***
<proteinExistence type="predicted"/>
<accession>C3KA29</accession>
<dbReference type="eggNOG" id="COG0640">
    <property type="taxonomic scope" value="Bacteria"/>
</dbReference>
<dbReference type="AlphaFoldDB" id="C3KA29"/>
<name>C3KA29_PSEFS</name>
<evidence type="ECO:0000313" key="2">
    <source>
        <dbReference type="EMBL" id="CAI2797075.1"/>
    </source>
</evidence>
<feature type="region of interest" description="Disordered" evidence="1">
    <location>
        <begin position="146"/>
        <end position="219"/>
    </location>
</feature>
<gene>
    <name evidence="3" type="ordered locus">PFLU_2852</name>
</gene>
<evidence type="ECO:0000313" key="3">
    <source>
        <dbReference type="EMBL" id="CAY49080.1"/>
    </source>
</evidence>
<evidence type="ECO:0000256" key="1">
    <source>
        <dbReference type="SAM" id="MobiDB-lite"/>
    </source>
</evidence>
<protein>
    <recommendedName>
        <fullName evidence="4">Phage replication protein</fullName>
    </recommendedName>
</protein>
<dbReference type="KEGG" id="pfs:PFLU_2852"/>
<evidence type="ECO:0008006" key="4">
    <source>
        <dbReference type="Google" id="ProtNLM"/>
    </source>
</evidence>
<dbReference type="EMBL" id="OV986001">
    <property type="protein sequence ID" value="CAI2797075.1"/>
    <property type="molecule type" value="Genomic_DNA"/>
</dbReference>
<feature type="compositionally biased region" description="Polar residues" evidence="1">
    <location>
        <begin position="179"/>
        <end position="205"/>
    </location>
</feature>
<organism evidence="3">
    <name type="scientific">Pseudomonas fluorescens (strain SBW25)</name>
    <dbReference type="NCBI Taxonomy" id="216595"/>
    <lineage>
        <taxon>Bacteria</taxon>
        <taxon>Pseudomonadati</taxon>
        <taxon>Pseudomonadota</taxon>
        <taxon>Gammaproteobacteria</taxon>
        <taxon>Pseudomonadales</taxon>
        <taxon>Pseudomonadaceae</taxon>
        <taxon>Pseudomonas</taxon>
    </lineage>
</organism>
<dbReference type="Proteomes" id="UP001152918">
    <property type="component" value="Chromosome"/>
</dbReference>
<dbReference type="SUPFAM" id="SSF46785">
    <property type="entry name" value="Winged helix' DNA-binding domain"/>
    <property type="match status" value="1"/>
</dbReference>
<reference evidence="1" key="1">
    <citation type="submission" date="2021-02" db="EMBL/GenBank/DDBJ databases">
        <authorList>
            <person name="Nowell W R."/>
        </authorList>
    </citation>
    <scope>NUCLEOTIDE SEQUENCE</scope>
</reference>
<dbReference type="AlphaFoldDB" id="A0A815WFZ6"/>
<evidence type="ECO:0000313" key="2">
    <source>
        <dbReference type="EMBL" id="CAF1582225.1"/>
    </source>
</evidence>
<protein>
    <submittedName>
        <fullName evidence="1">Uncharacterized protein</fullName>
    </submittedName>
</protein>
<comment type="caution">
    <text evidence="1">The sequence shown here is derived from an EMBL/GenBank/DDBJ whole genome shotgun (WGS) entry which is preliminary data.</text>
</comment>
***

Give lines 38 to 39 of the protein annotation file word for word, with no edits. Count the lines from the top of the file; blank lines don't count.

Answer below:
<evidence type="ECO:0008006" key="4">
    <source>